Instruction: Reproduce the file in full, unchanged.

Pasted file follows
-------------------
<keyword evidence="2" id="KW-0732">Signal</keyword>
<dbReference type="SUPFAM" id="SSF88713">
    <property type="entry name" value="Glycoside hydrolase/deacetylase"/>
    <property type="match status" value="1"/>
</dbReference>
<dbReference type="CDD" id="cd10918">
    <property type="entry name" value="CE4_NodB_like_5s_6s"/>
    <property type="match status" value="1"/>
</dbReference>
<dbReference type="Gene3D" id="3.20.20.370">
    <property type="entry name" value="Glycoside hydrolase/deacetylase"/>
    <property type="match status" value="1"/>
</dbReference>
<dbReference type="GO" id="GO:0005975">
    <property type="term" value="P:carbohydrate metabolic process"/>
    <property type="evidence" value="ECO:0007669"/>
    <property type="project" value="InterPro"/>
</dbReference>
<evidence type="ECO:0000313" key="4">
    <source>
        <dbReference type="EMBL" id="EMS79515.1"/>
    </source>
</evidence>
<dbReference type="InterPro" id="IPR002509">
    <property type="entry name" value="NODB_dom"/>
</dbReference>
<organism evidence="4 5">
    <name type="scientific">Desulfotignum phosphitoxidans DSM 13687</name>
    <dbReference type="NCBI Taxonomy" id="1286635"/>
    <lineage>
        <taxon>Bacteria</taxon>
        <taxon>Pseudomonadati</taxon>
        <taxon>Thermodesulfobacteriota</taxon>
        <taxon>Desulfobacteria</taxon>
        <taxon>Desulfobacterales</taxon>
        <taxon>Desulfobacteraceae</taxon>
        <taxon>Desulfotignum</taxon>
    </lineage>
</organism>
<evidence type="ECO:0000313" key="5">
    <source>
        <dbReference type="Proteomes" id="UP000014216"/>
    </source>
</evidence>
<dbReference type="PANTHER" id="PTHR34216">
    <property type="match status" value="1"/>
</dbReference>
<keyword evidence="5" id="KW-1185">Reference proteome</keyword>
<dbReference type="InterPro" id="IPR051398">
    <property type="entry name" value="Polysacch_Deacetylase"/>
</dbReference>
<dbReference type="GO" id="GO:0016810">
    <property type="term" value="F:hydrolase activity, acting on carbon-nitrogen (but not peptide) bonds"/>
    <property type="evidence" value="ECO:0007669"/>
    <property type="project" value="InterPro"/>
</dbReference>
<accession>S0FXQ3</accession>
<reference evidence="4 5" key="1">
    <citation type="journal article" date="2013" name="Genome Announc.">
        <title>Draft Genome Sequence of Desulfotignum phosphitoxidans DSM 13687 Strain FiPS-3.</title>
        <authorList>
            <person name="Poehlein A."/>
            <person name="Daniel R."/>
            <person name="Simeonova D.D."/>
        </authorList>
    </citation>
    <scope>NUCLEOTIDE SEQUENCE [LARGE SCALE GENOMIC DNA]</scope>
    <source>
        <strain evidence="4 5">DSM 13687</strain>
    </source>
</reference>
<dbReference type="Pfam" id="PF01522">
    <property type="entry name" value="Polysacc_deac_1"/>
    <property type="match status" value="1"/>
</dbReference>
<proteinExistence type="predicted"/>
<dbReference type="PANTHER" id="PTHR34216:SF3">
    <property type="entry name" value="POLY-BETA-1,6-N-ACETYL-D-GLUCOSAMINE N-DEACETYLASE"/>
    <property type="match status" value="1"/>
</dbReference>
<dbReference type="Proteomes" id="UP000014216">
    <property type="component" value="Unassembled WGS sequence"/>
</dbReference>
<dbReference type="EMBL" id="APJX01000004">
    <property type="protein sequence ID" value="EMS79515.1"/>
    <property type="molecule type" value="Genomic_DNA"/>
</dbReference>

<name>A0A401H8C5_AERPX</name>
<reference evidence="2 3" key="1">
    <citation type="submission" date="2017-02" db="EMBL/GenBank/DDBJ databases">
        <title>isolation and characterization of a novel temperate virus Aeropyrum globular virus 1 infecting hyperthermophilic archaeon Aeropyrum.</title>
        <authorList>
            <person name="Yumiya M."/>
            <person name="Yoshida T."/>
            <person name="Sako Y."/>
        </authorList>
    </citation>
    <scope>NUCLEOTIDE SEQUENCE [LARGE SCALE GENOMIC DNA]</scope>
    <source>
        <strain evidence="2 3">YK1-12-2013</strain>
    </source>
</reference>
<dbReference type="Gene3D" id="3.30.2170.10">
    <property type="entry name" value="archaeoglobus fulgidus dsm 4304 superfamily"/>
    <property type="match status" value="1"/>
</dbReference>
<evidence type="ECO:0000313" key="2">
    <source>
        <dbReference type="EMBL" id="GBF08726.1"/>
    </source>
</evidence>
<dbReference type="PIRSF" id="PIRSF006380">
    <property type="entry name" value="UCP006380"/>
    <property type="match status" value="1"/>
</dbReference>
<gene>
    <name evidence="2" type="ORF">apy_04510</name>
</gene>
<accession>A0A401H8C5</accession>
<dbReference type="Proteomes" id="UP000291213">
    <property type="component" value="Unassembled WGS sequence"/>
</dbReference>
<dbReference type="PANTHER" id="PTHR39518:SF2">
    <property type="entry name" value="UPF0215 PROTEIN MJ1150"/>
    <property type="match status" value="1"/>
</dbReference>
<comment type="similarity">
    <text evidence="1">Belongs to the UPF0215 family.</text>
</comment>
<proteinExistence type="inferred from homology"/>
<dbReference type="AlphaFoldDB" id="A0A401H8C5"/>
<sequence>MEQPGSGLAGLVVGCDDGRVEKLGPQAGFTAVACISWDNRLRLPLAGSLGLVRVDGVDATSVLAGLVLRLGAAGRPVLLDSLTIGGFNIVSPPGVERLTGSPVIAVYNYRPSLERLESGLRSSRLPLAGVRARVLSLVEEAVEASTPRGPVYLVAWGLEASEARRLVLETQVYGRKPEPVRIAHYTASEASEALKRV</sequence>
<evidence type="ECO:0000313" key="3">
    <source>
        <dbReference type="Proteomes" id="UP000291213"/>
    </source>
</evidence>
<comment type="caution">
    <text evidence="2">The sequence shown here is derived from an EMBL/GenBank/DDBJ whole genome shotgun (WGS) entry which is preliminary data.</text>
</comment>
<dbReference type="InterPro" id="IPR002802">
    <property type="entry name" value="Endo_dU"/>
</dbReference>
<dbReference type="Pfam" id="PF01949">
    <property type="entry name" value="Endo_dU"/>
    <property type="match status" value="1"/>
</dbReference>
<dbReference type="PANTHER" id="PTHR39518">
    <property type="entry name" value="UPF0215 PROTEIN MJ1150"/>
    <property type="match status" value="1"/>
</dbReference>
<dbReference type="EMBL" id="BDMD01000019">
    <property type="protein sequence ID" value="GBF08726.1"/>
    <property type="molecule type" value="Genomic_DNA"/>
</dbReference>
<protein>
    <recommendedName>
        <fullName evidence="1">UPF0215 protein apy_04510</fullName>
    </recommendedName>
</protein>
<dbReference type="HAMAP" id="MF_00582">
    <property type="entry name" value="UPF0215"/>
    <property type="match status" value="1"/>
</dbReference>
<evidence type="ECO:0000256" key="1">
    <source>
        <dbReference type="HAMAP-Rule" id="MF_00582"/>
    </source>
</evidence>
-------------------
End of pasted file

<keyword evidence="2" id="KW-0732">Signal</keyword>
<dbReference type="SUPFAM" id="SSF88713">
    <property type="entry name" value="Glycoside hydrolase/deacetylase"/>
    <property type="match status" value="1"/>
</dbReference>
<dbReference type="CDD" id="cd10918">
    <property type="entry name" value="CE4_NodB_like_5s_6s"/>
    <property type="match status" value="1"/>
</dbReference>
<dbReference type="Gene3D" id="3.20.20.370">
    <property type="entry name" value="Glycoside hydrolase/deacetylase"/>
    <property type="match status" value="1"/>
</dbReference>
<dbReference type="GO" id="GO:0005975">
    <property type="term" value="P:carbohydrate metabolic process"/>
    <property type="evidence" value="ECO:0007669"/>
    <property type="project" value="InterPro"/>
</dbReference>
<evidence type="ECO:0000313" key="4">
    <source>
        <dbReference type="EMBL" id="EMS79515.1"/>
    </source>
</evidence>
<dbReference type="InterPro" id="IPR002509">
    <property type="entry name" value="NODB_dom"/>
</dbReference>
<organism evidence="4 5">
    <name type="scientific">Desulfotignum phosphitoxidans DSM 13687</name>
    <dbReference type="NCBI Taxonomy" id="1286635"/>
    <lineage>
        <taxon>Bacteria</taxon>
        <taxon>Pseudomonadati</taxon>
        <taxon>Thermodesulfobacteriota</taxon>
        <taxon>Desulfobacteria</taxon>
        <taxon>Desulfobacterales</taxon>
        <taxon>Desulfobacteraceae</taxon>
        <taxon>Desulfotignum</taxon>
    </lineage>
</organism>
<evidence type="ECO:0000313" key="5">
    <source>
        <dbReference type="Proteomes" id="UP000014216"/>
    </source>
</evidence>
<dbReference type="PANTHER" id="PTHR34216">
    <property type="match status" value="1"/>
</dbReference>
<keyword evidence="5" id="KW-1185">Reference proteome</keyword>
<dbReference type="InterPro" id="IPR051398">
    <property type="entry name" value="Polysacch_Deacetylase"/>
</dbReference>
<dbReference type="GO" id="GO:0016810">
    <property type="term" value="F:hydrolase activity, acting on carbon-nitrogen (but not peptide) bonds"/>
    <property type="evidence" value="ECO:0007669"/>
    <property type="project" value="InterPro"/>
</dbReference>
<accession>S0FXQ3</accession>
<reference evidence="4 5" key="1">
    <citation type="journal article" date="2013" name="Genome Announc.">
        <title>Draft Genome Sequence of Desulfotignum phosphitoxidans DSM 13687 Strain FiPS-3.</title>
        <authorList>
            <person name="Poehlein A."/>
            <person name="Daniel R."/>
            <person name="Simeonova D.D."/>
        </authorList>
    </citation>
    <scope>NUCLEOTIDE SEQUENCE [LARGE SCALE GENOMIC DNA]</scope>
    <source>
        <strain evidence="4 5">DSM 13687</strain>
    </source>
</reference>
<dbReference type="Pfam" id="PF01522">
    <property type="entry name" value="Polysacc_deac_1"/>
    <property type="match status" value="1"/>
</dbReference>
<proteinExistence type="predicted"/>
<dbReference type="PANTHER" id="PTHR34216:SF3">
    <property type="entry name" value="POLY-BETA-1,6-N-ACETYL-D-GLUCOSAMINE N-DEACETYLASE"/>
    <property type="match status" value="1"/>
</dbReference>
<dbReference type="Proteomes" id="UP000014216">
    <property type="component" value="Unassembled WGS sequence"/>
</dbReference>
<dbReference type="EMBL" id="APJX01000004">
    <property type="protein sequence ID" value="EMS79515.1"/>
    <property type="molecule type" value="Genomic_DNA"/>
</dbReference>

<name>A0A401H8C5_AERPX</name>
<reference evidence="2 3" key="1">
    <citation type="submission" date="2017-02" db="EMBL/GenBank/DDBJ databases">
        <title>isolation and characterization of a novel temperate virus Aeropyrum globular virus 1 infecting hyperthermophilic archaeon Aeropyrum.</title>
        <authorList>
            <person name="Yumiya M."/>
            <person name="Yoshida T."/>
            <person name="Sako Y."/>
        </authorList>
    </citation>
    <scope>NUCLEOTIDE SEQUENCE [LARGE SCALE GENOMIC DNA]</scope>
    <source>
        <strain evidence="2 3">YK1-12-2013</strain>
    </source>
</reference>
<dbReference type="Gene3D" id="3.30.2170.10">
    <property type="entry name" value="archaeoglobus fulgidus dsm 4304 superfamily"/>
    <property type="match status" value="1"/>
</dbReference>
<evidence type="ECO:0000313" key="2">
    <source>
        <dbReference type="EMBL" id="GBF08726.1"/>
    </source>
</evidence>
<dbReference type="PIRSF" id="PIRSF006380">
    <property type="entry name" value="UCP006380"/>
    <property type="match status" value="1"/>
</dbReference>
<gene>
    <name evidence="2" type="ORF">apy_04510</name>
</gene>
<accession>A0A401H8C5</accession>
<dbReference type="Proteomes" id="UP000291213">
    <property type="component" value="Unassembled WGS sequence"/>
</dbReference>
<dbReference type="PANTHER" id="PTHR39518:SF2">
    <property type="entry name" value="UPF0215 PROTEIN MJ1150"/>
    <property type="match status" value="1"/>
</dbReference>
<comment type="similarity">
    <text evidence="1">Belongs to the UPF0215 family.</text>
</comment>
<proteinExistence type="inferred from homology"/>
<dbReference type="AlphaFoldDB" id="A0A401H8C5"/>
<sequence>MEQPGSGLAGLVVGCDDGRVEKLGPQAGFTAVACISWDNRLRLPLAGSLGLVRVDGVDATSVLAGLVLRLGAAGRPVLLDSLTIGGFNIVSPPGVERLTGSPVIAVYNYRPSLERLESGLRSSRLPLAGVRARVLSLVEEAVEASTPRGPVYLVAWGLEASEARRLVLETQVYGRKPEPVRIAHYTASEASEALKRV</sequence>
<evidence type="ECO:0000313" key="3">
    <source>
        <dbReference type="Proteomes" id="UP000291213"/>
    </source>
</evidence>
<comment type="caution">
    <text evidence="2">The sequence shown here is derived from an EMBL/GenBank/DDBJ whole genome shotgun (WGS) entry which is preliminary data.</text>
</comment>
<dbReference type="InterPro" id="IPR002802">
    <property type="entry name" value="Endo_dU"/>
</dbReference>
<dbReference type="Pfam" id="PF01949">
    <property type="entry name" value="Endo_dU"/>
    <property type="match status" value="1"/>
</dbReference>
<dbReference type="PANTHER" id="PTHR39518">
    <property type="entry name" value="UPF0215 PROTEIN MJ1150"/>
    <property type="match status" value="1"/>
</dbReference>
<dbReference type="EMBL" id="BDMD01000019">
    <property type="protein sequence ID" value="GBF08726.1"/>
    <property type="molecule type" value="Genomic_DNA"/>
</dbReference>
<protein>
    <recommendedName>
        <fullName evidence="1">UPF0215 protein apy_04510</fullName>
    </recommendedName>
</protein>
<dbReference type="HAMAP" id="MF_00582">
    <property type="entry name" value="UPF0215"/>
    <property type="match status" value="1"/>
</dbReference>
<evidence type="ECO:0000256" key="1">
    <source>
        <dbReference type="HAMAP-Rule" id="MF_00582"/>
    </source>
</evidence>